To secure these rights
“We hold these truths to be self evident, that all men are created equal, that they are endowed, by their Creator, with certain inalienable rights, that among these are life, liberty, and the pursuit of happiness. That to secure these rights, we need to get government the heck off our backs…”
Oh, wait. That’s not how it goes, is it? The actual original clause says, “that to secure these rights, governments are instituted among men…” It’s probably the least noticed, the least remembered, the most neglected clause in the entire preamble of the Declaration of Independence—at least nowadays, when it seems fashionable to regard everything done by government as inimical to freedom.
There’s no question that governments can become dysfunctional (as indeed the English government of the colonies had become in 1776). There’s no question that our own government has become dysfunctional again in certain respects, and it is absolutely the people’s right—as those from whose consent, the Declaration goes on to state, governments derive their just powers—to make our objections heard and attempt to alter things accordingly. But the idea that there is something intrinsic in the idea of government that is threatening to human rights is just dead wrong, at least according to our Founding Fathers. Governments are instituted, on the contrary, to secure rights.
There are some things that we can do for ourselves together that we cannot accomplish separately, and government is the necessary instrument to make that happen. Functions that help secure life, liberty and the pursuit of happiness for us range from providing the law enforcement that creates the conditions for an orderly society, to keeping fires from spreading throughout the community, to building roads, to facilitating the disposal of waste so that it does not poison us, to ensuring that the common resources upon which we all depend for life, like water and air, remain undefiled for all.
The constitutions of the various states spell out the specific powers municipalities within their borders possess to provide such amenities to citizens. A New York State handbook on adopting local laws, for instance, (www.dos.ny.gov/lg/publications/Adopting_Local_Laws_in_New_York_State.pdf) lists among the benefits that municipalities are charged with protecting “public health in connection with regulation of sanitation, disposal of waste products, interments, cemeteries, keeping of animals; protection of the public from the deleterious effects of industrial and commercial developments, fraudulent sales, weights and measures; proper growth of the municipality through zoning.” And the phrase “health, safety and welfare,” which summarizes those benefits, is one that one sees repeatedly in municipal and land use case law, not only in New York, but all over the country.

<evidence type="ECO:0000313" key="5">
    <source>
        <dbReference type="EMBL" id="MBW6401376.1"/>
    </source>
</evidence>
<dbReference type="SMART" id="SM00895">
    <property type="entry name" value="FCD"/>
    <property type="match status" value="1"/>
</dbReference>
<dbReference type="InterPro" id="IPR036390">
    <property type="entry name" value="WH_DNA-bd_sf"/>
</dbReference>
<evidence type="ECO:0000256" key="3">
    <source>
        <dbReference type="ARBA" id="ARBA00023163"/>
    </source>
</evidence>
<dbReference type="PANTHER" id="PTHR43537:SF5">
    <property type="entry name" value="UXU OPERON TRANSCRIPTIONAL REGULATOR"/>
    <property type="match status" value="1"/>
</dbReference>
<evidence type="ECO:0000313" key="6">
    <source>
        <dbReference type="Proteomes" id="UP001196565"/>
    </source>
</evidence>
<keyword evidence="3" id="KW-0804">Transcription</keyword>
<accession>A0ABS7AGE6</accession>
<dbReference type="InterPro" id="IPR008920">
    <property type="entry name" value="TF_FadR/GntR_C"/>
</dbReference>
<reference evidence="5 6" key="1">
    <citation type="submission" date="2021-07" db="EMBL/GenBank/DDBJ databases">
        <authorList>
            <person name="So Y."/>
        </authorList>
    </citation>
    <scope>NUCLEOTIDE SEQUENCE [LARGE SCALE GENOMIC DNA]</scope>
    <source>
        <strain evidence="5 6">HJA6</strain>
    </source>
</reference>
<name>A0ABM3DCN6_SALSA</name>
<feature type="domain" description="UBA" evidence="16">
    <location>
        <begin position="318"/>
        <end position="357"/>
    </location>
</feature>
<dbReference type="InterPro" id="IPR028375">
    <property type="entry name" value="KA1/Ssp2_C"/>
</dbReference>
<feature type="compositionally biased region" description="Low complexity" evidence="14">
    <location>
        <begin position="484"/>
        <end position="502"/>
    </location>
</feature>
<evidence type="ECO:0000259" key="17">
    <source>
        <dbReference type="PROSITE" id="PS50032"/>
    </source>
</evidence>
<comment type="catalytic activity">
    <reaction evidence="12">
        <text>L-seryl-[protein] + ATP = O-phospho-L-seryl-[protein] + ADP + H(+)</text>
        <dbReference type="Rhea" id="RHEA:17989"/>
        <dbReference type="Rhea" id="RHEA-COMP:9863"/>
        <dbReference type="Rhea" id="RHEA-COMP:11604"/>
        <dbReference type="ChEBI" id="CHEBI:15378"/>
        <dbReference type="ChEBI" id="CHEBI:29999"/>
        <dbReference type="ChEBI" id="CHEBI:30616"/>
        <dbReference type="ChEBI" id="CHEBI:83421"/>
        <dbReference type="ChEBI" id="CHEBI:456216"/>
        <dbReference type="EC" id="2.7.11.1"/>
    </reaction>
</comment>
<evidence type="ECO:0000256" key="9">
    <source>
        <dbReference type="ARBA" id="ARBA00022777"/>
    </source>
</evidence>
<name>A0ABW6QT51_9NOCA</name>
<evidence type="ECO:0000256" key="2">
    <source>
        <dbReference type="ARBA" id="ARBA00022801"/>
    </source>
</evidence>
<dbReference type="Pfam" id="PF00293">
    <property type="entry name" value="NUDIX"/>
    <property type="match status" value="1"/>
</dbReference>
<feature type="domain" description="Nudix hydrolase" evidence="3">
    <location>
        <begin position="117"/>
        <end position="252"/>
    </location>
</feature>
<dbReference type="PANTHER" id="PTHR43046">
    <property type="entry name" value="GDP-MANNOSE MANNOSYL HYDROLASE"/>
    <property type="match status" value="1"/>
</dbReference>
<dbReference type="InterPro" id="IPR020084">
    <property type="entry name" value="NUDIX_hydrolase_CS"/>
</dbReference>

It was, accordingly, baffling at the latest meeting of the Town of Delaware to hear one of the board members dismiss with an epithet a townsperson who told them, after the board adopted a resolution that some believe could affect public health, that she would hold them responsible for any adverse health effects that might result (www.riverreporteronline.com/news/16/2012/06/20/delaware-board-resolution....) It is one thing for a public official to have a difference of opinion with some of his or her constituents about the health impacts of some activity—in this case natural gas drilling. It is quite another to abdicate responsibility when one of them expresses a concern for the impact of a town action on public health.
So though the board is within its rights to pass a resolution that, in its opinion, is not detrimental to public health, it must also recognize in doing so that it most certainly is responsible for the consequences should that opinion prove to be wrong. Every public official in this country is entrusted by our laws, our traditions and our founding documents with the care of their constituents’ health. It is, after all, a key component of the Declaration’s first inalienable right: life. They can’t just blow it off.
Next Wednesday, we celebrate the 236th anniversary of the signing of the Declaration of Independence. The document reminds us that the reason we institute governments and elect public officials in the first place is to secure our rights. At a minimum, we ought to be able to expect our representatives to be concerned with those rights—like the right to life and health—even if they may not agree with us as to the best way to go about it.
It also reminds us that when government starts forgetting its obligations in this respect, “it is our right, it is our duty,” to do something about it.